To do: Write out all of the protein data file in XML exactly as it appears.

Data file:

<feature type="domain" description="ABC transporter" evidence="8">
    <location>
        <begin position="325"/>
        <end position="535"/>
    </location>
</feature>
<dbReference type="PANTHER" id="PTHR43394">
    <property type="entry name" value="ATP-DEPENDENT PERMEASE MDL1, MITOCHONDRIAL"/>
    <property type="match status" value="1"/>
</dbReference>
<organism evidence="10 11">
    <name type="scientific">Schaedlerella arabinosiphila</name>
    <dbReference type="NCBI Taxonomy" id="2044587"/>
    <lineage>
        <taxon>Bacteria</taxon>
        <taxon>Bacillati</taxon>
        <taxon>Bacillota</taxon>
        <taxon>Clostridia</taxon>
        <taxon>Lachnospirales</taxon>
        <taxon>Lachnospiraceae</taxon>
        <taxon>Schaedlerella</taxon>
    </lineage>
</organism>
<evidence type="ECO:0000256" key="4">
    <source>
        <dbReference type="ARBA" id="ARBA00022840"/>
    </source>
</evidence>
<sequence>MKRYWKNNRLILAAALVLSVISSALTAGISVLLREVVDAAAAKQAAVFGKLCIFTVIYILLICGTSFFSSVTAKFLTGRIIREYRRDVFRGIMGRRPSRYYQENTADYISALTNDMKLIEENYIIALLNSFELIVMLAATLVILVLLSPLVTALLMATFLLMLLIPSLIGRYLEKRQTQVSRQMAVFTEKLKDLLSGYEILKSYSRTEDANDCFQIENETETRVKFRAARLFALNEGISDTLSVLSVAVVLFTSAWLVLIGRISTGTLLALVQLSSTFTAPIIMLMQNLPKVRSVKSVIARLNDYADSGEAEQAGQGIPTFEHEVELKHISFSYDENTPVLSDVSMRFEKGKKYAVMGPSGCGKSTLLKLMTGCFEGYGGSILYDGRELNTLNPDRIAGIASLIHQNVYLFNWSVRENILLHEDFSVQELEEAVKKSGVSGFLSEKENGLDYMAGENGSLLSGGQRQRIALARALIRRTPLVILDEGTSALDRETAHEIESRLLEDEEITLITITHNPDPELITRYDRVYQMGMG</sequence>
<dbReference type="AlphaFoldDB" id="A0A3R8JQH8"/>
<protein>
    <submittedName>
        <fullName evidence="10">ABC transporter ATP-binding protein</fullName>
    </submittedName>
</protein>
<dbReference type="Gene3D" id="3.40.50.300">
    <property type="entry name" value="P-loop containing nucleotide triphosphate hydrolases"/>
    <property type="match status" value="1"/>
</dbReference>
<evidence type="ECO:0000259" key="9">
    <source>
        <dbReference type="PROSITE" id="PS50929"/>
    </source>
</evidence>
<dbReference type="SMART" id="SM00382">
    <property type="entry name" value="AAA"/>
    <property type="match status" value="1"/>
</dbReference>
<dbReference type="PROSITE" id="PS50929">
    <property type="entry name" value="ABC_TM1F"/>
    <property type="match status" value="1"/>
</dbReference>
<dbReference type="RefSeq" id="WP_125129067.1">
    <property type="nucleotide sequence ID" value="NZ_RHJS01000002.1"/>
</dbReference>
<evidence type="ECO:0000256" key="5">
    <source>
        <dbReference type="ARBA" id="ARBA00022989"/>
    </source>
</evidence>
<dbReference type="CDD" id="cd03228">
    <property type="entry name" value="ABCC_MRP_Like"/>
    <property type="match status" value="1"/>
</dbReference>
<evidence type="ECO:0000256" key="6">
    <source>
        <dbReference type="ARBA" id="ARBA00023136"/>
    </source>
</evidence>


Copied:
<feature type="domain" description="ABC transporter" evidence="8">
    <location>
        <begin position="325"/>
        <end position="535"/>
    </location>
</feature>
<dbReference type="PANTHER" id="PTHR43394">
    <property type="entry name" value="ATP-DEPENDENT PERMEASE MDL1, MITOCHONDRIAL"/>
    <property type="match status" value="1"/>
</dbReference>
<organism evidence="10 11">
    <name type="scientific">Schaedlerella arabinosiphila</name>
    <dbReference type="NCBI Taxonomy" id="2044587"/>
    <lineage>
        <taxon>Bacteria</taxon>
        <taxon>Bacillati</taxon>
        <taxon>Bacillota</taxon>
        <taxon>Clostridia</taxon>
        <taxon>Lachnospirales</taxon>
        <taxon>Lachnospiraceae</taxon>
        <taxon>Schaedlerella</taxon>
    </lineage>
</organism>
<evidence type="ECO:0000256" key="4">
    <source>
        <dbReference type="ARBA" id="ARBA00022840"/>
    </source>
</evidence>
<sequence>MKRYWKNNRLILAAALVLSVISSALTAGISVLLREVVDAAAAKQAAVFGKLCIFTVIYILLICGTSFFSSVTAKFLTGRIIREYRRDVFRGIMGRRPSRYYQENTADYISALTNDMKLIEENYIIALLNSFELIVMLAATLVILVLLSPLVTALLMATFLLMLLIPSLIGRYLEKRQTQVSRQMAVFTEKLKDLLSGYEILKSYSRTEDANDCFQIENETETRVKFRAARLFALNEGISDTLSVLSVAVVLFTSAWLVLIGRISTGTLLALVQLSSTFTAPIIMLMQNLPKVRSVKSVIARLNDYADSGEAEQAGQGIPTFEHEVELKHISFSYDENTPVLSDVSMRFEKGKKYAVMGPSGCGKSTLLKLMTGCFEGYGGSILYDGRELNTLNPDRIAGIASLIHQNVYLFNWSVRENILLHEDFSVQELEEAVKKSGVSGFLSEKENGLDYMAGENGSLLSGGQRQRIALARALIRRTPLVILDEGTSALDRETAHEIESRLLEDEEITLITITHNPDPELITRYDRVYQMGMG</sequence>
<dbReference type="AlphaFoldDB" id="A0A3R8JQH8"/>
<protein>
    <submittedName>
        <fullName evidence="10">ABC transporter ATP-binding protein</fullName>
    </submittedName>
</protein>
<dbReference type="Gene3D" id="3.40.50.300">
    <property type="entry name" value="P-loop containing nucleotide triphosphate hydrolases"/>
    <property type="match status" value="1"/>
</dbReference>
<evidence type="ECO:0000259" key="9">
    <source>
        <dbReference type="PROSITE" id="PS50929"/>
    </source>
</evidence>
<dbReference type="SMART" id="SM00382">
    <property type="entry name" value="AAA"/>
    <property type="match status" value="1"/>
</dbReference>
<dbReference type="PROSITE" id="PS50929">
    <property type="entry name" value="ABC_TM1F"/>
    <property type="match status" value="1"/>
</dbReference>
<dbReference type="RefSeq" id="WP_125129067.1">
    <property type="nucleotide sequence ID" value="NZ_RHJS01000002.1"/>
</dbReference>
<evidence type="ECO:0000256" key="5">
    <source>
        <dbReference type="ARBA" id="ARBA00022989"/>
    </source>
</evidence>
<dbReference type="CDD" id="cd03228">
    <property type="entry name" value="ABCC_MRP_Like"/>
    <property type="match status" value="1"/>
</dbReference>
<evidence type="ECO:0000256" key="6">
    <source>
        <dbReference type="ARBA" id="ARBA00023136"/>
    </source>
</evidence>